Back to Shooting


A few days ago I wrote about how my muse seemed to be stuck somewhere on the 110 near Staples Center, a metaphor implying that my creative side is just waiting for her to show up so that I can carry on with whatever I was meant to do on this cruel material sphere.

By the end of the post I decided that I can’t wait for her to show up; I had to be the one to make the move. And on Saturday, I did just that.

I was perusing the website of the Evil Empire for some reason or another, perhaps because I had been approved for one of their credit cards and was looking for some last-minute Christmas gifts. That’s right – last minute in October. We are DONE with our shopping before November as is always the case. We are by no means a Black Friday shoppers regardless of the bargain. Even better, we are not Thanksgiving shoppers because that shit’s just not right.

At any rate, I was looking at cameras because, above all else, I really miss taking great pictures with an DSLR. I had bought an Olympus EVOLT E-500 back in 2007 and I used it for the longest time until a little baby Monte decided to get all rubby against my wide angle zoom a few years ago, knocking it to the ground and pretty much destroying the insides. Digital cameras and lenses are nowhere near as durable as old film cameras. I’ve learned.

From that point on, although I still had a zoom lens, I gave up on DSLRs. It’s hard to shoot with only a zoom lens and most were out of my price range. The 8MP Olympus – the company has since trimmed down their camera line to only a few models – cost me well over $600 at Circuit City, a kit that came with the body and two lenses. Granted, you can now buy cameras of greater caliber for less than that but, as always, money was the issue.

But this time I had my Wally World credit card and was hoping to find one on the cheap. HA! How silly to think I could.

Or was it?

I came across one, the Nikon D3100, on clearance for $319: body, wide angle, and zoom lenses included. Even so, I debated about buying it because, you know, credit cards and all. I debated so long that by the time I threw it into my cart, I got this message.

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Aw man. I was crushed. I was this close to having the thing and missed out. Oh well, I guess it wasn’t meant for me to have another DSLR right now.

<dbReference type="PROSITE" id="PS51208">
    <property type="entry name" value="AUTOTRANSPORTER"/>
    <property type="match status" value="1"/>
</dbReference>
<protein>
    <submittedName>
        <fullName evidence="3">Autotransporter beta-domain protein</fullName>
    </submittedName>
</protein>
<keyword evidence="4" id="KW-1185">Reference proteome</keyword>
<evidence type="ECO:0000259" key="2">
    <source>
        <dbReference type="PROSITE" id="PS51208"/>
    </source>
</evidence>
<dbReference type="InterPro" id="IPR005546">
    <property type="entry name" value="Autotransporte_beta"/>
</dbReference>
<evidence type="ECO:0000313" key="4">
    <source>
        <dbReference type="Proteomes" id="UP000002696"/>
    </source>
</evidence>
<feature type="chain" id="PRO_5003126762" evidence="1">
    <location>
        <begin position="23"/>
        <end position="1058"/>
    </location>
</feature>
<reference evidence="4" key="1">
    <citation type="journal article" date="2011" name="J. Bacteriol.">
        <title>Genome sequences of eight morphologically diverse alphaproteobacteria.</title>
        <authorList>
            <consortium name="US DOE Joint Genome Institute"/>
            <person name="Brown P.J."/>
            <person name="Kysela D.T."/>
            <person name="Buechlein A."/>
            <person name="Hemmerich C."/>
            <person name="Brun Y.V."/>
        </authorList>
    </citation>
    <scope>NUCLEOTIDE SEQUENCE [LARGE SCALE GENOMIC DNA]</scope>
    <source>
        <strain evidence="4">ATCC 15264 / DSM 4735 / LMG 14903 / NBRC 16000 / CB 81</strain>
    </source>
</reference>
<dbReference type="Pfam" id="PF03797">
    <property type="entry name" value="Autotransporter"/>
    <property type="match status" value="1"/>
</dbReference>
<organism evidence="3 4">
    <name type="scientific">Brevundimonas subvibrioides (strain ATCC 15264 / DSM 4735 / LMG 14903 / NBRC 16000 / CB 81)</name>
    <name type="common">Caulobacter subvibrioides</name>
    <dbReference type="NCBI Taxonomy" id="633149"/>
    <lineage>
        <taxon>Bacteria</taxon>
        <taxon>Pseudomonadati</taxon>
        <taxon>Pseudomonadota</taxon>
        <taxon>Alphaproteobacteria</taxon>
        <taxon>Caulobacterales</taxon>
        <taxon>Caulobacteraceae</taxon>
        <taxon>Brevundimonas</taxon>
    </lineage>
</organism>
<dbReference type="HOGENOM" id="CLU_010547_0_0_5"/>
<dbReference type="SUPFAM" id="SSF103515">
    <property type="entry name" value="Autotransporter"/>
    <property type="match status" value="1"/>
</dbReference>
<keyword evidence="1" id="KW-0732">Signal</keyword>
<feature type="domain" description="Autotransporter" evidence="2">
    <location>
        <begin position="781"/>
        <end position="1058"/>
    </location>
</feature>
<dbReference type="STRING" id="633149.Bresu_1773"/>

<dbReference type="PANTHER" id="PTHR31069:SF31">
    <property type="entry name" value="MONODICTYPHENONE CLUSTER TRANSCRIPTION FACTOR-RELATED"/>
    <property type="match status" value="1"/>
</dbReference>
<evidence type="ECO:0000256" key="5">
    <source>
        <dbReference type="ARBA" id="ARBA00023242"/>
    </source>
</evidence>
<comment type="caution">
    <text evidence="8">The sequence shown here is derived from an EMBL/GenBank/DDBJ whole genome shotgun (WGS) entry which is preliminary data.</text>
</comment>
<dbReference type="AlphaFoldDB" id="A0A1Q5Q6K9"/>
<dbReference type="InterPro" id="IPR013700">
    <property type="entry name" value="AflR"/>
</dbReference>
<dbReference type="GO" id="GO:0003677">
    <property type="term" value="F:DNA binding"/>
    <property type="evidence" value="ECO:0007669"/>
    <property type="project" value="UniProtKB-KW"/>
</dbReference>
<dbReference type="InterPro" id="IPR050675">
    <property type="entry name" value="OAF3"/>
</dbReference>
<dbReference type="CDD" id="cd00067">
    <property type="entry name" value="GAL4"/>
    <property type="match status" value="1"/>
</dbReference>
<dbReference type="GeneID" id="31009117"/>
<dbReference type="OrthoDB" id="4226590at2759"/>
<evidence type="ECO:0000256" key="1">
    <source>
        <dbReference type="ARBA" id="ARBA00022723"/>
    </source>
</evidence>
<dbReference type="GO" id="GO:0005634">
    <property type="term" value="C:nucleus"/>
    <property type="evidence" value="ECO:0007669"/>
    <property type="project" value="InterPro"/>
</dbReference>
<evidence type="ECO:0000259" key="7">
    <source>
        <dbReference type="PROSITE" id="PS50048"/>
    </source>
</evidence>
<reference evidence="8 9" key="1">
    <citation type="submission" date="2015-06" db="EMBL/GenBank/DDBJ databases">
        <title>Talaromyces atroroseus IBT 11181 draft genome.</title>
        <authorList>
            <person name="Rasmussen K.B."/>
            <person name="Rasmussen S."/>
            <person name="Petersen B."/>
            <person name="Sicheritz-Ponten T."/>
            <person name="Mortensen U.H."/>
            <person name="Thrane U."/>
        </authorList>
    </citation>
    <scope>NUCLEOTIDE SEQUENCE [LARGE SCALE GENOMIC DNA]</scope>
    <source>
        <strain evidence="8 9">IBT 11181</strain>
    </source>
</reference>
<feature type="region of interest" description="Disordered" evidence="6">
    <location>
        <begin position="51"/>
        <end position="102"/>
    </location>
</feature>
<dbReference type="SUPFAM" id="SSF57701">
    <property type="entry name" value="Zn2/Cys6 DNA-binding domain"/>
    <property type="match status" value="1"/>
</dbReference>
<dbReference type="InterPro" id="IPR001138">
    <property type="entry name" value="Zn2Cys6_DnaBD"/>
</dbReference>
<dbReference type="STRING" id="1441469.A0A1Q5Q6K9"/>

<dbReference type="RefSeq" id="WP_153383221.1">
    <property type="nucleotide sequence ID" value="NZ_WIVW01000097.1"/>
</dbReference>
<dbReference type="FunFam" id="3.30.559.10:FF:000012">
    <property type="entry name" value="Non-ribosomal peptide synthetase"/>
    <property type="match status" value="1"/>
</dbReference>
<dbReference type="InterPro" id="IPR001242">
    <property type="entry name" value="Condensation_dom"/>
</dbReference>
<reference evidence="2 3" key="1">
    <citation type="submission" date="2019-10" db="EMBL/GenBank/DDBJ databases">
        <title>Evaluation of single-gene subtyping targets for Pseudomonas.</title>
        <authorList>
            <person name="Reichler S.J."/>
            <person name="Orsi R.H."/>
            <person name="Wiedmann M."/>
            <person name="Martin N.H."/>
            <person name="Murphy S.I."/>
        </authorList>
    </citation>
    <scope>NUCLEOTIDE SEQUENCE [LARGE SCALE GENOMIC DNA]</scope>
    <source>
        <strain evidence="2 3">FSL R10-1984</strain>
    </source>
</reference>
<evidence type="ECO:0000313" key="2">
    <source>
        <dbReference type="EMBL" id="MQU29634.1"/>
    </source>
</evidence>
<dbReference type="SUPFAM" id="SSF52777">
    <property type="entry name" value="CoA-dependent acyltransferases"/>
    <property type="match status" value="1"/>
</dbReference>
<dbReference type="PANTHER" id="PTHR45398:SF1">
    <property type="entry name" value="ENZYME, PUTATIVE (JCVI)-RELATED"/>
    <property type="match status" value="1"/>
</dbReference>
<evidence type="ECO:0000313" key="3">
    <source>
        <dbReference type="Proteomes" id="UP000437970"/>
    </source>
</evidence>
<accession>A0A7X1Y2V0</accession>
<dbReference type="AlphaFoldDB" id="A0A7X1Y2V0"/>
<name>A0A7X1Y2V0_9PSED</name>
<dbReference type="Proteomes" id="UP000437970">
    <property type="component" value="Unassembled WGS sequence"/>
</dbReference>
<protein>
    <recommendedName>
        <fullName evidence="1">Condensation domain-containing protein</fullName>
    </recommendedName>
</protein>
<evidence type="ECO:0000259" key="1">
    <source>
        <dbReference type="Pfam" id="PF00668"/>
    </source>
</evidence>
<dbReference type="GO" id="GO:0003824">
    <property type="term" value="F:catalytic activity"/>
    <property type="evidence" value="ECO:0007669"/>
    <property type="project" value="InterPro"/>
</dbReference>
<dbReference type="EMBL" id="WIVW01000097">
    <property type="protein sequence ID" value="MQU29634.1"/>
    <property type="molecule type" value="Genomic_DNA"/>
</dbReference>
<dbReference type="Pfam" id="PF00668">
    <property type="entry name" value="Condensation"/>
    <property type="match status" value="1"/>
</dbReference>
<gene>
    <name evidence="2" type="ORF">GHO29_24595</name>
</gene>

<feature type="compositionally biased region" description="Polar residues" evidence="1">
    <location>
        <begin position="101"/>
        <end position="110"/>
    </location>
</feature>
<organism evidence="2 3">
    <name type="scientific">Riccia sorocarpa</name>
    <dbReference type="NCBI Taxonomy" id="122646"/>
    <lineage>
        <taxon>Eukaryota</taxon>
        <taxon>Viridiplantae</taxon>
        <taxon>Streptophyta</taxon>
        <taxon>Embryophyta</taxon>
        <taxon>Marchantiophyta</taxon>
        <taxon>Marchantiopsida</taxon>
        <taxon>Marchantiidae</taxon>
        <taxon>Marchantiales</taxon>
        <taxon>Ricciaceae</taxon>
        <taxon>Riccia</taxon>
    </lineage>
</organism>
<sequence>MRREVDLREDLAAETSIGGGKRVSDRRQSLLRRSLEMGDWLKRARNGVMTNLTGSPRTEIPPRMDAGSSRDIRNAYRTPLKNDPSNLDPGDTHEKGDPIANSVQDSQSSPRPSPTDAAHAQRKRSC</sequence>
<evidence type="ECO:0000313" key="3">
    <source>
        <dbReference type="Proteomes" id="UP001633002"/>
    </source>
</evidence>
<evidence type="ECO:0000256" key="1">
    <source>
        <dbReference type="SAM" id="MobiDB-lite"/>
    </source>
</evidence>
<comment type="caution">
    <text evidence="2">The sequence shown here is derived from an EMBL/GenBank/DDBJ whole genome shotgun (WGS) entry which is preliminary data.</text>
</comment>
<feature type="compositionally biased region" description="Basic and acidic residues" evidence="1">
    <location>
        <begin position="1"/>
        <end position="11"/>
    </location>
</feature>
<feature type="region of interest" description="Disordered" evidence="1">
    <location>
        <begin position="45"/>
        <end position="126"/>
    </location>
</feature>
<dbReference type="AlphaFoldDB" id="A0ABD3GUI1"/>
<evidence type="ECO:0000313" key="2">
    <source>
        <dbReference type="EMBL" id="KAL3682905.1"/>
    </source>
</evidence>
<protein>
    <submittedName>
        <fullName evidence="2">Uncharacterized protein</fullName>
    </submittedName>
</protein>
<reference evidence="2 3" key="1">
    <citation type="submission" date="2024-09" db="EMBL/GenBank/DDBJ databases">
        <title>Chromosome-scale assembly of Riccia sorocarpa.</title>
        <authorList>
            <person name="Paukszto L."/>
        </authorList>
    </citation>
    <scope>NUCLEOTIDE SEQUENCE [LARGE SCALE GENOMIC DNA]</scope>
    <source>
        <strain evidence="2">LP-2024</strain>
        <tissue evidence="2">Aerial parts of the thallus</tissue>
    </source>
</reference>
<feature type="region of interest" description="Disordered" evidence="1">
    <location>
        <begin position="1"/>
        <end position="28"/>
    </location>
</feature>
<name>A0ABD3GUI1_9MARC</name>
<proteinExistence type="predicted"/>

But I didn’t give up. I shopped the Walmart app which had several different models marked down for even cheaper, despite them only having one lens. I screencapped them the few I wanted and drove over to my local store to see if they had them in stock.

They did and I was happy. But when the associate was flipping boxes around in the storage cabinet, I noticed something: the Nikon D3100 set I had been looking for, the one that was supposed to be sold out online and in-store. No. Way.

I asked the associate if he could look up the price of the set and he told me that it was over $500 the last time he checked. If so, I would have to settle for the Canon Rebel T3i that he had in his other hand.

He scanned the Nikon D3100 bundle and *BOOM* it was $312, $7 less than the sold-out online price.

I’ll deal with the ramifications of credit card payments later. We normally pay them off each year once we get our tax refunds anyway. I whipped out my card and happily signed the cardholder agreement. I was officially back to shooting with a DSLR.

Of course, shooting it wasn’t immediate. I was going from one brand to another and naturally there is a learning curve with all the new bells and whistles that go along with it. Not only that, button placement varies from model to model. What was once the bracketing meter button is now an Info button and so on. I opened the box and gingerly unwrapped each piece of my new toy. I found the battery and charger and immediately plugged it in so that it could get a decent charge and I could test the camera.

About an hour later I put the battery in and went outside to see what it could do. Shooting in Auto mode, here’s one of my first decent shots.

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Why yes, it is an image of fall colors in the gutter after a small rain storm.

I continued to shoot in Auto until I could get a feel for button placement and functions. I tried a handful of lighting situations and most of the shots I took were mediocre at best because, well, Auto. But I have to admit that this takes pretty good shots in low light. This was with the candlelight and a small red bulb to the left off-camera.

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I was already feeling the creative juices coming back and I was so happy to get back to shooting with something other than a crappy smartphone camera because, let’s face it, they are all crap when compared to a device dedicated to doing only one thing: taking pictures.